FRENCH CREEK, W.Va. — The annual Groundhog Day festivities at the West Virginia Wildlife Center for 2021 will be virtual. Due to Covid 19 the annual gathering to celebrate the critter will have to be cancelled and instead will be only an online prognostication of the coming weather pattern.
“We’ve normally had pretty steady interest in the event. It’s actually gone from a 20 minute thing to almost a multi-day celebration in the community. During the past couple of years when it’s been on the weekend we’ve had almost 450 people,” said Trevor Moore, Wildlife Biologist at the Wildlife Center in Upshur County.
“French Creek Freddie” is the star of the annual show. He’s the state’s official groundhog and his prediction which is always checked at 10 a.m. has been fairly accurate. During 2020 he predicted an early spring, and according to facility operators he nailed it. This year, we may have to wait to know what Freddie decided.
“This is a big switch for us with Covid. It’s all going to be on-line and on social media. All indications I’ve heard is it will be recorded and then posted around noon barring any major problems,” he said.
The Wildlife Center, one of the DNR’s main educational outreach tools, uses Groundhog Day each year to deliver some education about the critter. The origins of the day can be traced back to German’s who migrated to America many years ago. Back in Europe, the tradition was to use a hedgehog to determine whether there would be six more weeks of winter or an early spring.
“It was originally in Pennsylvania and once they got here the closest thing they could find was a groundhog and I guess it took off from there,” Moore explained.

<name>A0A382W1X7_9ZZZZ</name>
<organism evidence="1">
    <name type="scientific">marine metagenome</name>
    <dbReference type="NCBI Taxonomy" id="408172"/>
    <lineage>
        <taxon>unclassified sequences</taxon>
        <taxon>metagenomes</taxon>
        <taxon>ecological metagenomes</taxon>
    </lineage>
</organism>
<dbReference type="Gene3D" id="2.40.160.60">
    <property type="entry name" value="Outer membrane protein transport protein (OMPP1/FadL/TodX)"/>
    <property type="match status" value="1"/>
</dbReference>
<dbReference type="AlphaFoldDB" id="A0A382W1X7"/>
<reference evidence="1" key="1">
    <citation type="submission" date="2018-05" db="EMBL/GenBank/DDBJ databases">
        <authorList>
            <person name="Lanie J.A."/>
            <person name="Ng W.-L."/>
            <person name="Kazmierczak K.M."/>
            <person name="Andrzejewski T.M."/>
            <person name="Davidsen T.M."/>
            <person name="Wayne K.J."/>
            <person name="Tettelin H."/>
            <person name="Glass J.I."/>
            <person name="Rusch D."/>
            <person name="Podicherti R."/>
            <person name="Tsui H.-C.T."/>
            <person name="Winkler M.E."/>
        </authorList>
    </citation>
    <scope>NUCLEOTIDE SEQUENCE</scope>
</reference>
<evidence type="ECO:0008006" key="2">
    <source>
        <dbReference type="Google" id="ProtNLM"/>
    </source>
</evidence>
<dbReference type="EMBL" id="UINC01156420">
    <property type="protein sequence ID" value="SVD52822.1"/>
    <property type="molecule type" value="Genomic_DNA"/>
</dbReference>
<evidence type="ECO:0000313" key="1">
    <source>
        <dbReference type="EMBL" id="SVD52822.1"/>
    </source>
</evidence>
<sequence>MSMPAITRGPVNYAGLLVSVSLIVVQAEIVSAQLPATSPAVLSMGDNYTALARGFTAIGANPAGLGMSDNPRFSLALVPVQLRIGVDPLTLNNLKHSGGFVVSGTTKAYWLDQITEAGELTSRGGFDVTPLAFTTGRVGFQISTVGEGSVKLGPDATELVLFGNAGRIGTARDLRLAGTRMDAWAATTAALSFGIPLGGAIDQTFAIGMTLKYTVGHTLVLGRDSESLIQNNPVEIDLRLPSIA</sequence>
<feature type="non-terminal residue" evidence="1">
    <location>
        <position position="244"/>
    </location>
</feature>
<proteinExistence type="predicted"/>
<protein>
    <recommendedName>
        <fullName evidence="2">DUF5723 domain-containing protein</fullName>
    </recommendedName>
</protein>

He added groundhogs are also true hibernators. During the deepest days of winter, they’ll go into the burrow and their body temperature will drop to the ambient temperature, heart rate will slow to just a couple of beats a minute and they’ll take no more than one or two breaths a minute.
“They’re in a really deep sleep when they hibernate,” he explained.
The emergence in the early days of February, according to Moore, is tied to breeding.
“They start breeding in the early spring and that’s actually part of why the come out around Groundhog Day . They come out and look for new burrows to go meet mates,” he said.
Otherwise, the critters, which are actually members of the squirrel family, are typically solitary and rarely have interactions with other groundhogs. However, they spend the spring and summer months digging and eating. According to Moore they can move 700 pounds of dirt to create a network of burrows and eat a pound to two pounds of vegetation daily in preparation for their winter hibernation.